Tuesday, May 21, 2013

Are Cleansing Diets Right For You?

Though our culture seems to be attracted to the idea of cleansing regimes and cleansing diets in general, perhaps a puritanical throw back, very few of us may actually thrive on a super cleansing diet, such as a raw food vegan or a macrobiotic diet, in the long run.

I have tried both a raw food vegan lifestyle - yes it is much more than a diet -  and macrobiotic diet and lifestyle for many years, and though I, currently, don't follow either program exclusively, I still incorporate much of what I learned from them into my current lifestyle.  Here are some of my thoughts on cleansing diets.


At the risk of sounding esoteric, raw food, in my mind, is loud food.  In order to break up the fiber in raw food, especially the hardier greens such as kale and collard greens, so that you can digest and assimilate the nutrients, you have got to use some pretty heavy duty kitchen equipment.  Equipment that is often not appreciated by sensitive ears.

Raw food energy is essentially loud energy.  Loud and superficial.  What I call surface energy - like the dance of light across the surface of a lake.  There is a certain magic in the energy.  The energy feels great. You feel light, energized and even somewhat euphoric.  But, at the risk of sounding like a kill-joy, despite the energy high, on the back-side, the bodies deep energy reserves are depleted.  That would approximate a depletion of kidney or root energy from a Traditional Chinese Medicine perspective.  Or, from a Western perspective that would mean a lack of key nutrients - particularly the fat soluble vitamins, A, D, E and K-2, as well as B-12, essential fatty acids, unless supplemented, and essential amino acids.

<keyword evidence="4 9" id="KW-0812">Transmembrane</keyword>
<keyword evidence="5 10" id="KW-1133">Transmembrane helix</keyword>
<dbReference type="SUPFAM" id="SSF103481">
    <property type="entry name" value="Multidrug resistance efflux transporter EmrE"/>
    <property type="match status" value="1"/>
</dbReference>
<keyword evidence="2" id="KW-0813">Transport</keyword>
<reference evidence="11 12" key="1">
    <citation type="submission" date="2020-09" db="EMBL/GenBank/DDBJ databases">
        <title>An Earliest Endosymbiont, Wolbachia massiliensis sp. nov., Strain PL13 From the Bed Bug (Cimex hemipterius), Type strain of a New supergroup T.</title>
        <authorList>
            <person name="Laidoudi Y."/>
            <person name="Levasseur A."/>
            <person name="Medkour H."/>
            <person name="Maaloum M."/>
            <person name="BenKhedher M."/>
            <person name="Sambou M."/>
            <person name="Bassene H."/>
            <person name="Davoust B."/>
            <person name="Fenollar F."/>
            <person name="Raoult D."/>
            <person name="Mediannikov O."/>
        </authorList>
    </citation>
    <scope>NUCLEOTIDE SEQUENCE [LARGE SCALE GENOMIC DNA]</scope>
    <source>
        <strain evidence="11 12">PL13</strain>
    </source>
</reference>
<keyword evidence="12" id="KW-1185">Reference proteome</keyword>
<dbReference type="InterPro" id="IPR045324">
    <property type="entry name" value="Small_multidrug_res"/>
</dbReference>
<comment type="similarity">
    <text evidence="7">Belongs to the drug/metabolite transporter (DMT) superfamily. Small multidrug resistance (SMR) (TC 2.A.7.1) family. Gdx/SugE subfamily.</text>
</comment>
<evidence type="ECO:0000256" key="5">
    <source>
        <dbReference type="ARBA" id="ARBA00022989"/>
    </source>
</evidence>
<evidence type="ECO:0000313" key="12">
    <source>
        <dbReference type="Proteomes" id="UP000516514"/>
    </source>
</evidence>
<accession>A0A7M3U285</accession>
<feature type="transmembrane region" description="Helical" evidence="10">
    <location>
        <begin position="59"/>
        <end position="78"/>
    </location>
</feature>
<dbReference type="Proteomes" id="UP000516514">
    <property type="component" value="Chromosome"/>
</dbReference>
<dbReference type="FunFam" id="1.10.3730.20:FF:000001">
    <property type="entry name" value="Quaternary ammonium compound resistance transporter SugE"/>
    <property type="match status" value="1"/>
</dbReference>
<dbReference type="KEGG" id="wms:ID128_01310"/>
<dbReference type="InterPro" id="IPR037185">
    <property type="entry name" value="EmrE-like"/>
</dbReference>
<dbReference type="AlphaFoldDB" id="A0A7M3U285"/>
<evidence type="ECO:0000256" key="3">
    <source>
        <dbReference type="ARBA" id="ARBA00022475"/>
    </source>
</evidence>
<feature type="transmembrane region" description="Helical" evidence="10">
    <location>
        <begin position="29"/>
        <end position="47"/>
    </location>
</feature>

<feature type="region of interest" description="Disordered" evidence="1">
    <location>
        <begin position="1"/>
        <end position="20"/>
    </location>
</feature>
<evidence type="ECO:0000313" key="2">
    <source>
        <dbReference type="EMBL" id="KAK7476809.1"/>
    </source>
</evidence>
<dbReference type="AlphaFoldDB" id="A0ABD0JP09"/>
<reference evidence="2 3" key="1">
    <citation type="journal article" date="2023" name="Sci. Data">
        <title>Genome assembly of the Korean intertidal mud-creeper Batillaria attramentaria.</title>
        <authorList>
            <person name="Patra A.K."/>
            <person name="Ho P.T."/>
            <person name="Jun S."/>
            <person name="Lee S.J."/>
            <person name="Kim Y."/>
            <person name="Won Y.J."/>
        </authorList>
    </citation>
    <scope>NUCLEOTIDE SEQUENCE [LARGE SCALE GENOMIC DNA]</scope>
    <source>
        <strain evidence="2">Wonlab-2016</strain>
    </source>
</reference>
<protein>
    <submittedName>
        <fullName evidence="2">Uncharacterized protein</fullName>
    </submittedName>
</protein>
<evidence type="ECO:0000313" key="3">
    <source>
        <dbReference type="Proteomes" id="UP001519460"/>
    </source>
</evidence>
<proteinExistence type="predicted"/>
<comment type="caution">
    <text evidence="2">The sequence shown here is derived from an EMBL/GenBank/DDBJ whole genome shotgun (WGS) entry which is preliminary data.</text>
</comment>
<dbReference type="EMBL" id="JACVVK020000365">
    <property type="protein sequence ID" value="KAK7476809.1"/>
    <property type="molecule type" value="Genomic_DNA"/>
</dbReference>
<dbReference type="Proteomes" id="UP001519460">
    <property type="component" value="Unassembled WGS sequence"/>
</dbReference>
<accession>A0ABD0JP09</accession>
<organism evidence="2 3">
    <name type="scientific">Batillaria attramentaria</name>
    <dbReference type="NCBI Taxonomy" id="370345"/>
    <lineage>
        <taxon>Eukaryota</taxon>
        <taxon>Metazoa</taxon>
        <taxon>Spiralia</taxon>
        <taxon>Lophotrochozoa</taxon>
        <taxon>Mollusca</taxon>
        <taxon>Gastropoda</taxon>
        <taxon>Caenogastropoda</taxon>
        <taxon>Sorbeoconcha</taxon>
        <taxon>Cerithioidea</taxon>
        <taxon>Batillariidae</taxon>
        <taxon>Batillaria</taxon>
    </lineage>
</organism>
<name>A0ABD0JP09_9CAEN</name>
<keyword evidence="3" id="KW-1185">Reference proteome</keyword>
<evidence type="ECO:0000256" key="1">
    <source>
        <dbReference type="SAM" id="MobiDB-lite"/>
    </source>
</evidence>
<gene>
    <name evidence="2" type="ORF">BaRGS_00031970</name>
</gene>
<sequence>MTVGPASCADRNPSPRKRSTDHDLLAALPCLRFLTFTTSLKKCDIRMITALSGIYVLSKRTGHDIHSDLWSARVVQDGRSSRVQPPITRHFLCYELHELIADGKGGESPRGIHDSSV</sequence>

Simply stated, a raw food vegan lifestyle, though often useful in the short term, is seldom sustainable in the long run.


The macrobiotic diet is also considered a cleansing diet - often used to treat excesses in the body such as tumor, cysts, growths and the like.  The macrobiotic diet is mostly a plant based diet, consisting of brown rice and vegetables with the infrequent addition of white non-oily fish or shellfish.

The focus is on slow-cooked food prepared by hand.  The food is quieter, more sustaining, and grounding than raw food.  When raw food is served it is often sauerkraut, pickle, or pressed salad and in small amounts.  The dishes are prepared by hand, requiring no more technology than a knife and cutting board.  Seeds are ground by hand using a suribachi and surikogi, which is the Japanese equivalent of a mortar and pestle.  The proper use of heat or fire is applied to "humanize" the food and help prepare it for digestion.

The diet has been helpful for people recovering from illness, however, in the long-term the diet can be depleting unless a wider diet is adopted.   Like the raw food vegan diet -  fat soluble vitamins A, D, E and K-2, unless one eats natto, certain essential fatty acids, and essential amino acids are conspicuously missing.

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